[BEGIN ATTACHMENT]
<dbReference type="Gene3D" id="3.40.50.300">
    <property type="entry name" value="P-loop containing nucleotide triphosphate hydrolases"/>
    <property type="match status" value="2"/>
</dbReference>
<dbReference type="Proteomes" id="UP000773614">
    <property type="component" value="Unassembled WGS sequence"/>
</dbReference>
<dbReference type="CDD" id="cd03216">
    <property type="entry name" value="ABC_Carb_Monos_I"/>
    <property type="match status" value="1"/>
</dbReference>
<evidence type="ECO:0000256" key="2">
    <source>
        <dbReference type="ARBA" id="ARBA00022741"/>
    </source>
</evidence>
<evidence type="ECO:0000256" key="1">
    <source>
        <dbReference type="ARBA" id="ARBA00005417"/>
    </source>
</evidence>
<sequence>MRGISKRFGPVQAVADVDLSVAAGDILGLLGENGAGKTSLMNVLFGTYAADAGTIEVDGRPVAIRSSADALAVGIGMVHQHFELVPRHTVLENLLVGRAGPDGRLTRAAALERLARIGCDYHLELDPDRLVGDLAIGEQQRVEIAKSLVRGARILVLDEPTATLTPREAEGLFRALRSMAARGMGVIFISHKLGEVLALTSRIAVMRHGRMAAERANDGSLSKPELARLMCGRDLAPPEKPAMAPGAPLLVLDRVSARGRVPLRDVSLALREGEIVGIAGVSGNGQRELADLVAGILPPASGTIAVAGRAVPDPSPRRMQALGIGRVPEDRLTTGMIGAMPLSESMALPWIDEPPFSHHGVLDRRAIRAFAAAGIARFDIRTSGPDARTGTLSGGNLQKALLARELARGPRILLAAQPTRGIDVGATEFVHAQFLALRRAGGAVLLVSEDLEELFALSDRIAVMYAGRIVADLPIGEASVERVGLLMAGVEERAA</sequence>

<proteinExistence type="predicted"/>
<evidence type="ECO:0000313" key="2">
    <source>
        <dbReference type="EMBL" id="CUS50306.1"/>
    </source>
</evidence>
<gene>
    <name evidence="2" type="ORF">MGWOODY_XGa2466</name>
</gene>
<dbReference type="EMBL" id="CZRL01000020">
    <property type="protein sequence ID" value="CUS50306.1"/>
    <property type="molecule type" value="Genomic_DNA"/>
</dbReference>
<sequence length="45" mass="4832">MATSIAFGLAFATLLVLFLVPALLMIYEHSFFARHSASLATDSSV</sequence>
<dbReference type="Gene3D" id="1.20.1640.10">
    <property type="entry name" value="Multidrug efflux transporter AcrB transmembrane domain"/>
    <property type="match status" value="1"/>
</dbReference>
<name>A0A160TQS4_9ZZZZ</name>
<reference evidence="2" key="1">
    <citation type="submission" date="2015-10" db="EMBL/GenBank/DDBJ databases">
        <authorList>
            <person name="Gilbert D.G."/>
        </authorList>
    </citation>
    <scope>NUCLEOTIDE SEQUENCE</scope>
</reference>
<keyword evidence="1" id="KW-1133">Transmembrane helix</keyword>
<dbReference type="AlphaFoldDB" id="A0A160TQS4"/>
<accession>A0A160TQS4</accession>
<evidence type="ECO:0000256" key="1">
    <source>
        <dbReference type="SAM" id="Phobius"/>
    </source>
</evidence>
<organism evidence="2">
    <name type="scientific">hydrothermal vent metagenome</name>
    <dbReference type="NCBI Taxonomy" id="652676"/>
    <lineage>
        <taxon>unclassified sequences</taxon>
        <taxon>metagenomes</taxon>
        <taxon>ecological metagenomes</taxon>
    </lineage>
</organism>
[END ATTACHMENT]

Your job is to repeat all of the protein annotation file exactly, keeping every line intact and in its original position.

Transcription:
<dbReference type="Gene3D" id="3.40.50.300">
    <property type="entry name" value="P-loop containing nucleotide triphosphate hydrolases"/>
    <property type="match status" value="2"/>
</dbReference>
<dbReference type="Proteomes" id="UP000773614">
    <property type="component" value="Unassembled WGS sequence"/>
</dbReference>
<dbReference type="CDD" id="cd03216">
    <property type="entry name" value="ABC_Carb_Monos_I"/>
    <property type="match status" value="1"/>
</dbReference>
<evidence type="ECO:0000256" key="2">
    <source>
        <dbReference type="ARBA" id="ARBA00022741"/>
    </source>
</evidence>
<evidence type="ECO:0000256" key="1">
    <source>
        <dbReference type="ARBA" id="ARBA00005417"/>
    </source>
</evidence>
<sequence>MRGISKRFGPVQAVADVDLSVAAGDILGLLGENGAGKTSLMNVLFGTYAADAGTIEVDGRPVAIRSSADALAVGIGMVHQHFELVPRHTVLENLLVGRAGPDGRLTRAAALERLARIGCDYHLELDPDRLVGDLAIGEQQRVEIAKSLVRGARILVLDEPTATLTPREAEGLFRALRSMAARGMGVIFISHKLGEVLALTSRIAVMRHGRMAAERANDGSLSKPELARLMCGRDLAPPEKPAMAPGAPLLVLDRVSARGRVPLRDVSLALREGEIVGIAGVSGNGQRELADLVAGILPPASGTIAVAGRAVPDPSPRRMQALGIGRVPEDRLTTGMIGAMPLSESMALPWIDEPPFSHHGVLDRRAIRAFAAAGIARFDIRTSGPDARTGTLSGGNLQKALLARELARGPRILLAAQPTRGIDVGATEFVHAQFLALRRAGGAVLLVSEDLEELFALSDRIAVMYAGRIVADLPIGEASVERVGLLMAGVEERAA</sequence>

<proteinExistence type="predicted"/>
<evidence type="ECO:0000313" key="2">
    <source>
        <dbReference type="EMBL" id="CUS50306.1"/>
    </source>
</evidence>
<gene>
    <name evidence="2" type="ORF">MGWOODY_XGa2466</name>
</gene>
<dbReference type="EMBL" id="CZRL01000020">
    <property type="protein sequence ID" value="CUS50306.1"/>
    <property type="molecule type" value="Genomic_DNA"/>
</dbReference>
<sequence length="45" mass="4832">MATSIAFGLAFATLLVLFLVPALLMIYEHSFFARHSASLATDSSV</sequence>
<dbReference type="Gene3D" id="1.20.1640.10">
    <property type="entry name" value="Multidrug efflux transporter AcrB transmembrane domain"/>
    <property type="match status" value="1"/>
</dbReference>
<name>A0A160TQS4_9ZZZZ</name>
<reference evidence="2" key="1">
    <citation type="submission" date="2015-10" db="EMBL/GenBank/DDBJ databases">
        <authorList>
            <person name="Gilbert D.G."/>
        </authorList>
    </citation>
    <scope>NUCLEOTIDE SEQUENCE</scope>
</reference>
<keyword evidence="1" id="KW-1133">Transmembrane helix</keyword>
<dbReference type="AlphaFoldDB" id="A0A160TQS4"/>
<accession>A0A160TQS4</accession>
<evidence type="ECO:0000256" key="1">
    <source>
        <dbReference type="SAM" id="Phobius"/>
    </source>
</evidence>
<organism evidence="2">
    <name type="scientific">hydrothermal vent metagenome</name>
    <dbReference type="NCBI Taxonomy" id="652676"/>
    <lineage>
        <taxon>unclassified sequences</taxon>
        <taxon>metagenomes</taxon>
        <taxon>ecological metagenomes</taxon>
    </lineage>
</organism>